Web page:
"In essence, that is not just and fair; unfair competition exists. I am providing a fair playground without default apps," he stated.


In addition, Kamakoti compared the presence of default apps to "strangers inside the digital home" and compared a mobile handset to a "digital home."


Kamakoti stated, "So from a user and consumer perspective, I am not forced to have something that I do not want."


On BharOS, how will data be shared and stored?


The director of the IIT-Madras stated, "Data belongs to the consumer and organization." He went on to say that an organization would have "your control and not somebody else" over the data it collects.


How is BharOS installed on a mobile device?


The director of IIT-Madras stated that BharOS can be installed on any phone that has development manuals and other information available.


Kamakoti stated, "The hardware vendor should come and share these development manuals." On January 24, when BharOS was successfully tested, a Google Pixel was one of the phones that the OS was installed on.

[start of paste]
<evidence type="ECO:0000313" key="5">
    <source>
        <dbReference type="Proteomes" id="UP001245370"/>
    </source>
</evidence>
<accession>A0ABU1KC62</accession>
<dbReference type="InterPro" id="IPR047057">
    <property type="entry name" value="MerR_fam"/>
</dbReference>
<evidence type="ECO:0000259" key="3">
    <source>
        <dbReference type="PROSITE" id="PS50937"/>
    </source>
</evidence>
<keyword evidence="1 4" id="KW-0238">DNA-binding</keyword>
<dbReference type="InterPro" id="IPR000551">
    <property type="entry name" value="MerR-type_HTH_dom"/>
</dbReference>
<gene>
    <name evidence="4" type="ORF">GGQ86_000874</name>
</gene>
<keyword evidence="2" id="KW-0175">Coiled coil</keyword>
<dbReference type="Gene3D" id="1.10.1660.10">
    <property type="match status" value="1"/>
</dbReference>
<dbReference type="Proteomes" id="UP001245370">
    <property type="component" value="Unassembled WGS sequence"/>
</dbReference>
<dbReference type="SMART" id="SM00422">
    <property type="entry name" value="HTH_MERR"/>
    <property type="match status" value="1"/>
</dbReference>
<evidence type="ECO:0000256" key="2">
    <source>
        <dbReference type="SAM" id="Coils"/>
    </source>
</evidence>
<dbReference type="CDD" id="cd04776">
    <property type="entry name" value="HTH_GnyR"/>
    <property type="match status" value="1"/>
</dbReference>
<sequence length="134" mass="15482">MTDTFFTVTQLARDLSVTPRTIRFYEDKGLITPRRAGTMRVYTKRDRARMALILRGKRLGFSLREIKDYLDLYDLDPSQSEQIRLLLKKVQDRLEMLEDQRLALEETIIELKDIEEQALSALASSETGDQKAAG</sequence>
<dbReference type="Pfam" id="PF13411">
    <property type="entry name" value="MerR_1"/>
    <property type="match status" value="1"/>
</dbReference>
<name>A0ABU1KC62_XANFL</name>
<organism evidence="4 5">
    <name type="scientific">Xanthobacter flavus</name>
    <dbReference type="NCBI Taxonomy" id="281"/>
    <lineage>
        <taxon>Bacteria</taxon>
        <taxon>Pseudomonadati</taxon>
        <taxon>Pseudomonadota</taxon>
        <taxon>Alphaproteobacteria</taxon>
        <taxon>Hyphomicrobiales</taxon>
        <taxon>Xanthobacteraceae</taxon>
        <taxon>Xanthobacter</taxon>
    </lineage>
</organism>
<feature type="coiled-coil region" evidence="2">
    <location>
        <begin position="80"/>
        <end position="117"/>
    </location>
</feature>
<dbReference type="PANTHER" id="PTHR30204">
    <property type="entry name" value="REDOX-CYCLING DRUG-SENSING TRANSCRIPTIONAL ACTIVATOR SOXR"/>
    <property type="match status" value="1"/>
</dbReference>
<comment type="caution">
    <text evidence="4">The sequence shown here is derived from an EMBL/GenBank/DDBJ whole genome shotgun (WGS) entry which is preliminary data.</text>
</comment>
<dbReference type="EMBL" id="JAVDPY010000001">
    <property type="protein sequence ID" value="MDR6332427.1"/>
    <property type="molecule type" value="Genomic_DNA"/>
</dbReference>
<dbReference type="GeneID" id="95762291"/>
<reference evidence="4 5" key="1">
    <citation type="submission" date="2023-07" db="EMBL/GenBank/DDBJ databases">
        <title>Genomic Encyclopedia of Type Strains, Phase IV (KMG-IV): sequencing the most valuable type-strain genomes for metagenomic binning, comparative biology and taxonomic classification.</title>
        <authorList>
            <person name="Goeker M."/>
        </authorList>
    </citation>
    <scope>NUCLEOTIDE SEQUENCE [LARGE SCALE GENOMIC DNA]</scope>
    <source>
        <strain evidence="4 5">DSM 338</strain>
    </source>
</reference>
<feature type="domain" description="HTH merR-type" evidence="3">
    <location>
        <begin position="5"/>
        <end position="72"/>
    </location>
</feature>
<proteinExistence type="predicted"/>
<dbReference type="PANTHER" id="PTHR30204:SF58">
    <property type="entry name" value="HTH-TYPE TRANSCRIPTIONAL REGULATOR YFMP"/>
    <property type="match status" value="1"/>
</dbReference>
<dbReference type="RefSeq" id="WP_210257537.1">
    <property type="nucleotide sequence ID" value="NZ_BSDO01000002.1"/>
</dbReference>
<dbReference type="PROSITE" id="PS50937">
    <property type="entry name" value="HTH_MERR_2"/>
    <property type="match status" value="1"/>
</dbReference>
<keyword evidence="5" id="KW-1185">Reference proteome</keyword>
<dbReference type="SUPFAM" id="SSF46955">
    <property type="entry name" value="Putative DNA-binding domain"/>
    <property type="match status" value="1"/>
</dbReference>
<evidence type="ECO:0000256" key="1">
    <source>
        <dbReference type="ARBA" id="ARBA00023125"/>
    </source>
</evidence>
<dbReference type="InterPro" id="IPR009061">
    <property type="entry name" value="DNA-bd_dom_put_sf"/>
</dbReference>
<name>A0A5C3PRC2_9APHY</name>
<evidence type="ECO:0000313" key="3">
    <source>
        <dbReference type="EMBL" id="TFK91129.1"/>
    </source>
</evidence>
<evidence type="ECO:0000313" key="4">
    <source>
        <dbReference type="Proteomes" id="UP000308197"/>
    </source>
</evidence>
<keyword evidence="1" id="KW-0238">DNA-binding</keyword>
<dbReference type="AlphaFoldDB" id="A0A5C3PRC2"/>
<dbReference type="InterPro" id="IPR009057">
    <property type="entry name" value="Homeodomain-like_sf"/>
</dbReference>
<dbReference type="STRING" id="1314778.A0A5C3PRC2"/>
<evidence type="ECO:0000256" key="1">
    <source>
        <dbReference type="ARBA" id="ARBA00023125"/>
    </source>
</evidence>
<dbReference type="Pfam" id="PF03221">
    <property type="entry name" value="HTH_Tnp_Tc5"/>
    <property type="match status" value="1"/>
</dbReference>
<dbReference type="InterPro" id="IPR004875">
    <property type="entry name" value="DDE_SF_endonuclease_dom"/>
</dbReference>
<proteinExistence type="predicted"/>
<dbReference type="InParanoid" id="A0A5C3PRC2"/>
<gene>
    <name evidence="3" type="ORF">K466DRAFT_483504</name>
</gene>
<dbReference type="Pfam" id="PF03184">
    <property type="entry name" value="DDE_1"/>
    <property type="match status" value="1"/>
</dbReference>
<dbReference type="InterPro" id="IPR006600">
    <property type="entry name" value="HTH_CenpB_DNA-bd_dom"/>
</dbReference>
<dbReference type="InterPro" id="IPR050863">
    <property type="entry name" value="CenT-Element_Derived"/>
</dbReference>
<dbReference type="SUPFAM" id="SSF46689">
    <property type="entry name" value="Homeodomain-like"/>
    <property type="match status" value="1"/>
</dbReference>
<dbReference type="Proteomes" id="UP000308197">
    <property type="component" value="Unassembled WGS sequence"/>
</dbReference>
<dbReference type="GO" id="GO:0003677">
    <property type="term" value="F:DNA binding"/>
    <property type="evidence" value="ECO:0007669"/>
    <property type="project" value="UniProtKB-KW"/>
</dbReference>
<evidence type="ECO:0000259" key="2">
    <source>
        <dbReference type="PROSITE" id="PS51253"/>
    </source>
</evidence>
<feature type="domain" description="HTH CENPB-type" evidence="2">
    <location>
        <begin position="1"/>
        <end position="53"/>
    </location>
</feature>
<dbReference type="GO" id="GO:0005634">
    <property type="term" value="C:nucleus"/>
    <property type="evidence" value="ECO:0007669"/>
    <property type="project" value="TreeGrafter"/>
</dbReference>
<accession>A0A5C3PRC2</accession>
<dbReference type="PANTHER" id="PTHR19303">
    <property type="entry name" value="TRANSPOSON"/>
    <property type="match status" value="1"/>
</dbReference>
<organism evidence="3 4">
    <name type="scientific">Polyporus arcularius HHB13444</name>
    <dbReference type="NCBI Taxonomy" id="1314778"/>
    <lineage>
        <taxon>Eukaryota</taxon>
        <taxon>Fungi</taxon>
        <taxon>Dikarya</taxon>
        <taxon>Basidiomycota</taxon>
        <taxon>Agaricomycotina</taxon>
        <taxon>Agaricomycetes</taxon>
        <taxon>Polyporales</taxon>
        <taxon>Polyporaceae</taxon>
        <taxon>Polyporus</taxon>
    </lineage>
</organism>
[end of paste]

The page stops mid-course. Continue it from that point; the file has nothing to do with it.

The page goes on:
Where is it currently being used?


BharOS is currently being offered to organizations whose users handle sensitive information and are subject to stringent privacy and security requirements. However, the system can be easily scaled, according to Kamakoti, given BharOS's popularity and demand.


Is BharOS India's first attempt to create its own operating system?


No. As a domestic alternative to Microsoft Windows sixteen years ago, the Centre for Development of Advanced Computing (CDAC) developed Bharat Operating System Solutions (BOSS), another system derived from Linux.


The CDAC was released in four editions and is a government body under the Ministry of Electronics and Information Technology (MeitY). BOSS Desktop for personal use, BOSS Advanced Server for schools, BOSS Mool, and EduBOSS


According to BOSS's website, It is primarily designed for customers in the defense industry. An operating system that is unaffected by cyberattacks and intrusions is always required in the defense environment."


What became of BOSS?